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anonymous

  • one year ago

I don't believe that I solved this problem correctly... (will post below)

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  1. anonymous
    • one year ago
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    \[\frac{ \cos2\theta }{ \cos \theta -\sin \theta}\]

  2. anonymous
    • one year ago
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    I know that \[\cos2 \theta = 1-2\sin^2\] so I changed that to the numerator, and then plugged in my limit into the thetas, which is pi/4

  3. anonymous
    • one year ago
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    I ended up with 0/0 meaning that the limit didn't exist, but I have a feeling I did this wrong.

  4. anonymous
    • one year ago
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    Try the identity\[\cos 2\theta = \cos^2\theta - \sin^2\theta\]This can be factored and then the fraction can be simplified

  5. anonymous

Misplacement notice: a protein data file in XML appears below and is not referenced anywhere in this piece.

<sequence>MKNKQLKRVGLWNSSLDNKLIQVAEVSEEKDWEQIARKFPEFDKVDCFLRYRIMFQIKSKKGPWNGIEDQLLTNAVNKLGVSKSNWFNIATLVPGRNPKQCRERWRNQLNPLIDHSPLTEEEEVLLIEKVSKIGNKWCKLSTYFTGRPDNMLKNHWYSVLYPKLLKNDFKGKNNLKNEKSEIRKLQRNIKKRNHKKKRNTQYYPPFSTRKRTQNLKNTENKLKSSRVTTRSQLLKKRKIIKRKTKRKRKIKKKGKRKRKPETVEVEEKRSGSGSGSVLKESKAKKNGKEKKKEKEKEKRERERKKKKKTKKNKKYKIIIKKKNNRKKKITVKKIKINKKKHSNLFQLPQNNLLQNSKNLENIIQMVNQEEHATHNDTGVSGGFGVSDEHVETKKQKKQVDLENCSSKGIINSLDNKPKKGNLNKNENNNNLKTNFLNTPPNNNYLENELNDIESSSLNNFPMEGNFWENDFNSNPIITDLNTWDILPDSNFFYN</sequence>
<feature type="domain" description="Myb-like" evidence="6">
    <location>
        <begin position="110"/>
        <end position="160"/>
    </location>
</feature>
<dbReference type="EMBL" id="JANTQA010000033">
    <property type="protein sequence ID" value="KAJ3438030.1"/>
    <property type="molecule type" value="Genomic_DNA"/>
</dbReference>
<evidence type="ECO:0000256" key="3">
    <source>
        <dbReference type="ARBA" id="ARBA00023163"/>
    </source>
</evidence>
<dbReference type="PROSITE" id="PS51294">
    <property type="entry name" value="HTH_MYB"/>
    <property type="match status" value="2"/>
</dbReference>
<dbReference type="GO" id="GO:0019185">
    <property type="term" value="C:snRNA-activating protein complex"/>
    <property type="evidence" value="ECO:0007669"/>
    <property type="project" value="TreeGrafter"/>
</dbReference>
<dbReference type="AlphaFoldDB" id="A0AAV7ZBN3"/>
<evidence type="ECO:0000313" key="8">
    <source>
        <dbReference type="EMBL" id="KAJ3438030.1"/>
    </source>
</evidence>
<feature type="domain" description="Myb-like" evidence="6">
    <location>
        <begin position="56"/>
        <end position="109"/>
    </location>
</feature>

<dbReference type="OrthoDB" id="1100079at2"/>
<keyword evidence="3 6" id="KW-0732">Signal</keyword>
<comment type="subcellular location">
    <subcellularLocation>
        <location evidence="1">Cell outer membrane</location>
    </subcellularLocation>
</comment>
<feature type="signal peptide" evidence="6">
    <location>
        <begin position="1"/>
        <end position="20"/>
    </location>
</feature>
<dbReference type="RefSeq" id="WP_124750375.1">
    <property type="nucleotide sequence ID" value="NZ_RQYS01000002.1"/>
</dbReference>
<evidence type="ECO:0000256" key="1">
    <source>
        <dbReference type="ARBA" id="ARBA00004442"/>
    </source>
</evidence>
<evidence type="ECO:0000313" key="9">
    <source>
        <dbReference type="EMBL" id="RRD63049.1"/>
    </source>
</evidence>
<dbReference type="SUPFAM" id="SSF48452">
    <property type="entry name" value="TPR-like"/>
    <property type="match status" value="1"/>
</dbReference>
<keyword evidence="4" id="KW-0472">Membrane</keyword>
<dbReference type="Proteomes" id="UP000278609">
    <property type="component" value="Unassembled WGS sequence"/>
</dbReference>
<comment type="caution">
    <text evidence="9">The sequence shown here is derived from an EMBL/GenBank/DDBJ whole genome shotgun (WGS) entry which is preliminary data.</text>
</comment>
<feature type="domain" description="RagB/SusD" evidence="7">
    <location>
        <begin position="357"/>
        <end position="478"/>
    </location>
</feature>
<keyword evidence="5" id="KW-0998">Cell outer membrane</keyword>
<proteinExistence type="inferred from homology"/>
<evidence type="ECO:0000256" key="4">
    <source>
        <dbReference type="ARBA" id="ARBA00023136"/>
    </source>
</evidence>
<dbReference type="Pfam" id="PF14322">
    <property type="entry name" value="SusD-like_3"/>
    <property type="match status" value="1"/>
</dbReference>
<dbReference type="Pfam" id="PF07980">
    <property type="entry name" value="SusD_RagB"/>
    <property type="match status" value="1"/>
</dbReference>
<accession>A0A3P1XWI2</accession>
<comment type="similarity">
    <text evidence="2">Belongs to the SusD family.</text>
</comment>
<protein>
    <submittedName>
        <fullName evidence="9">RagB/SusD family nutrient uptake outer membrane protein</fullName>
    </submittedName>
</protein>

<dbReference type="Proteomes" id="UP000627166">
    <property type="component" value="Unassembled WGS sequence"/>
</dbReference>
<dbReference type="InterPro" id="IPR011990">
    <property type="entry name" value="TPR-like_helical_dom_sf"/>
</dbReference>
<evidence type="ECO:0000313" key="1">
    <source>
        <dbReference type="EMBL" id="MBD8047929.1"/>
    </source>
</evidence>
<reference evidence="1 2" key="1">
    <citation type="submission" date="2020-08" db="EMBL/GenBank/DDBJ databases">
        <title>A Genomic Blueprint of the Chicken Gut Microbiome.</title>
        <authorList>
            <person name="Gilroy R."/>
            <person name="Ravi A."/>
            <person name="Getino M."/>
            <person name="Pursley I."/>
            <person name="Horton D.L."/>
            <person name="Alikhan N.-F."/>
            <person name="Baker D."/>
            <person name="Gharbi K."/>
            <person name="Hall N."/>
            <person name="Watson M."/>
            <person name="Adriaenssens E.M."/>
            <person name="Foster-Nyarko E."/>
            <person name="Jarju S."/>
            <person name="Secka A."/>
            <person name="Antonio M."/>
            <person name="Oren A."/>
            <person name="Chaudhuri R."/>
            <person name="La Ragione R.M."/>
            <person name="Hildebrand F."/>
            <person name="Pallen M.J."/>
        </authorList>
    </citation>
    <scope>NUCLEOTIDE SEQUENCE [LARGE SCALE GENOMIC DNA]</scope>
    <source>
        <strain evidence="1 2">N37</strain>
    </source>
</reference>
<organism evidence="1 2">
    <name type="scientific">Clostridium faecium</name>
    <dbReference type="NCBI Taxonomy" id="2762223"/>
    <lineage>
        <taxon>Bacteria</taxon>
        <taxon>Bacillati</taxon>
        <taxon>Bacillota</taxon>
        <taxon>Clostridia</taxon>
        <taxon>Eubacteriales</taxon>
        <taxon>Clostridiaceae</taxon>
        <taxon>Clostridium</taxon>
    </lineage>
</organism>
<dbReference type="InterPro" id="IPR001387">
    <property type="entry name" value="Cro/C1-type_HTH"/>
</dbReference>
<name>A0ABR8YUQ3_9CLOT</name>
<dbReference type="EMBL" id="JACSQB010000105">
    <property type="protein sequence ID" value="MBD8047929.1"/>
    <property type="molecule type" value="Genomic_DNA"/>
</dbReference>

• one year ago
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    Let me clarify... pi/4 = c not the limit. Sorry about that.

  6. Mertsj
    • one year ago
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    \[\frac{\cos ^2\theta-\sin ^2\theta}{\cos \theta-\sin \theta}=\frac{(\cos \theta-\sin \theta)(\cos \theta+\sin \theta)}{\cos \theta-\sin \theta}\]

  7. anonymous
    • one year ago
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    Then I would just cancel out the like terms in the numerator and the denominator, plug in my c values and solve?

  8. anonymous
    • one year ago
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    That's right

  9. anonymous
    • one year ago
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    Oh okay, thank you. :) I guess I'll medal ospreytriple since they responded first? But I'll fan both of you. :)

  10. anonymous
    • one year ago
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    not to butt in but if you get \[\frac{0}{0}\] it does NOT mean the limit doesn't exist it means you have to do more work

  11. anonymous
    • one year ago
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    Great to know! I'll keep that in mind next time I get it as an answer.

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spraguer (Moderator)
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is replying to Can someone tell me what button the professor is hitting...

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